Monthly Highlights – UK Employment Law – June 2024

4 minute read | June.28.2024

In this month’s instalment, our team discuss recent findings by the Employment Appeal Tribunal that employers should consult on the fairness of redundancy pools and that future claims can be waived under a settlement agreement. We also highlight an important change to TUPE rules that will come into effect from 1 July 2024.

1. Failure to consult employees on pools for redundancy can render a dismissal unfair.

In Valimulla v Al-Khair Foundation, the Employment Appeal Tribunal held that employers should consult with employees on proposed pools for redundancy, even when there is a pool of one.

The Facts

  • The claimant worked as a liaison officer for the respondent, covering northwest England. Other employees performing similar roles were based in other locations in the UK.
  • During the COVID-19 pandemic, the claimant was informed he was at risk of redundancy and was placed in a pool of one. The other liaison officers were not placed at risk of redundancy.
  • The respondent held three consultation meetings with the claimant but there was no consultation about the fairness of the pool. The claimant was subsequently dismissed by reason of redundancy and brought an unfair dismissal claim.
  • The Employment Tribunal dismissed the claim, finding that the claimant had been fairly dismissed and that he was in a self-selecting pool of one. The claimant appealed.
  • The Employment Appeal Tribunal sided with the claimant, finding that the respondent had not consulted the claimant about the selection pool. It ruled that the Employment Tribunal had failed to consider whether a pool of one was appropriate.

Key Takeaway

Employers should consult with employees on proposed redundancy pools and carefully consider the choice of pool, including employees at different locations.

2. Future claims can be waived in a settlement agreement.

In Clifford v IBM, the Employment Appeal Tribunal held that an Employment Tribunal was correct to strike out a claim for disability discrimination due to a waiver in a settlement agreement.

The Facts

  • The claimant had been absent from work since 2008 due to ill health. In 2012, he brought a grievance against the respondent for failure to transfer him to the respondent’s disability plan.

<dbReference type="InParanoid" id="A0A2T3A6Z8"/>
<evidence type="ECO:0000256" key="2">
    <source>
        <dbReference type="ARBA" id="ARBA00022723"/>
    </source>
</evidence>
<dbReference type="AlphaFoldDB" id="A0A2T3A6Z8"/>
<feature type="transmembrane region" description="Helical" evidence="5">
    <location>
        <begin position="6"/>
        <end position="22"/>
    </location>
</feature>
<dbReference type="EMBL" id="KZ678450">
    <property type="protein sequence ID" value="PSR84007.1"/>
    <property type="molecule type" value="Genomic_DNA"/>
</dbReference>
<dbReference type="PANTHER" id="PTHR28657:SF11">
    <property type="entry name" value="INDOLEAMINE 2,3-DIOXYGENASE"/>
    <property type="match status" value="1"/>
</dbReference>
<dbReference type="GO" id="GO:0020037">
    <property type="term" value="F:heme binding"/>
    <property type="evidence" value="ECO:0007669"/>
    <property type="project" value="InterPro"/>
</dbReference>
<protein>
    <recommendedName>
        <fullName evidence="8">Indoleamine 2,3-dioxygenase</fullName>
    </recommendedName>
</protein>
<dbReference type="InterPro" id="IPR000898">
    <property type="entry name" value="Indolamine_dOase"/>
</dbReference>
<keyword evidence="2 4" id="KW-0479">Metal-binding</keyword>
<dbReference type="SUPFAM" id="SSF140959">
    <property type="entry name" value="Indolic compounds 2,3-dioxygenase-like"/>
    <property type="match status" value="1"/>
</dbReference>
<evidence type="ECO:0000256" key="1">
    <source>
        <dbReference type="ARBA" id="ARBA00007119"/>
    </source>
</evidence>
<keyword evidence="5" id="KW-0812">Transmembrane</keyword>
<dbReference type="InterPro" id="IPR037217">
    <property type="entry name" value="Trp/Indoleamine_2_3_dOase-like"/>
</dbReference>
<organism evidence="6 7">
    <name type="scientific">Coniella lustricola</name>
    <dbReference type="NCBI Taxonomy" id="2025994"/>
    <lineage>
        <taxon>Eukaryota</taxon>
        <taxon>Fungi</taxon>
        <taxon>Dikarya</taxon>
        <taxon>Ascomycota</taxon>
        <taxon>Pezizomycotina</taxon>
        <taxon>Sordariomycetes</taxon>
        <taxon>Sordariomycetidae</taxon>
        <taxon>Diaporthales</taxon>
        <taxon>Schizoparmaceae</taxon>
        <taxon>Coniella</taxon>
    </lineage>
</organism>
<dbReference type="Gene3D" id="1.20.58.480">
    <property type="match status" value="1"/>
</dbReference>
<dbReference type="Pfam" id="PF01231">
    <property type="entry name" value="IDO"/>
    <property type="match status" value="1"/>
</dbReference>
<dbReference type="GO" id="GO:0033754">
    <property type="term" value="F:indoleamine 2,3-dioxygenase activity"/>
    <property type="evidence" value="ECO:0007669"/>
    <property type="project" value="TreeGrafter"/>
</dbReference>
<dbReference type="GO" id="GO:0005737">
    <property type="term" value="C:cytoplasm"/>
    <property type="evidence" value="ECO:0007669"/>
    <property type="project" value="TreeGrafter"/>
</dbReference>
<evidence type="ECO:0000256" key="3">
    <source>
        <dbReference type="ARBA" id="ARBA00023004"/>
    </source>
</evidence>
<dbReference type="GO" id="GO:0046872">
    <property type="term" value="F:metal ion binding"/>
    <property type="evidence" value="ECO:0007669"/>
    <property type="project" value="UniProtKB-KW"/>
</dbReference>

• The parties entered into a settlement agreement in 2013, whereby it was agreed that the claimant would move to the respondent’s disability plan and receive disability salary payments, and that his employment was to continue.
  • The settlement agreement also waived the claimant’s right to bring various claims, including for disability discrimination, regardless of whether the claims were or could have been contemplated by the claimant at the date of the agreement.
  • The claimant later brought a disability discrimination claim against the respondent. The claimant alleged that since his transfer to the disability plan, his salary had not increased in line with employees who had had annual salary reviews.
  • The Employment Tribunal struck out the claim on the basis that the settlement agreement precluded the disability discrimination claim. The claimant appealed.
  • The Employment Appeal Tribunal dismissed the appeal. It held that the Employment Tribunal was correct in finding that the disability discrimination claim fell within the terms of the settlement agreement waiver.
  • The Employment Appeal Tribunal reaffirmed the ruling in Bathgate. In that case, the Scottish Court of Session held that unknown future claims can be waived under an appropriately worded settlement agreement.

Key Takeaway

This case has reaffirmed the decision in Bathgate that future claims can be waived in an appropriately drafted settlement agreement. Whilst this is good news for employers, we likely will see an increase in employees and their advisors focussing on specific claims that are being settled in the settlement agreement. That may result in push back on clauses that try to settle future claims.

3. Important changes to TUPE rules take effect soon.

The Employment Rights (Amendment, Revocation and Transitional Provision) Regulations 2023 will come into effect from 1 July 2024. The regulations will allow employers to consult directly with employees about a planned transfer if the business has fewer than 50 employees or if the transfer involves fewer than 10 employees regardless of size. This change applies unless employee representatives are already in place.

Key Takeaway

Many employers will welcome this change. It will simplify the consultation process, saving employers time and money.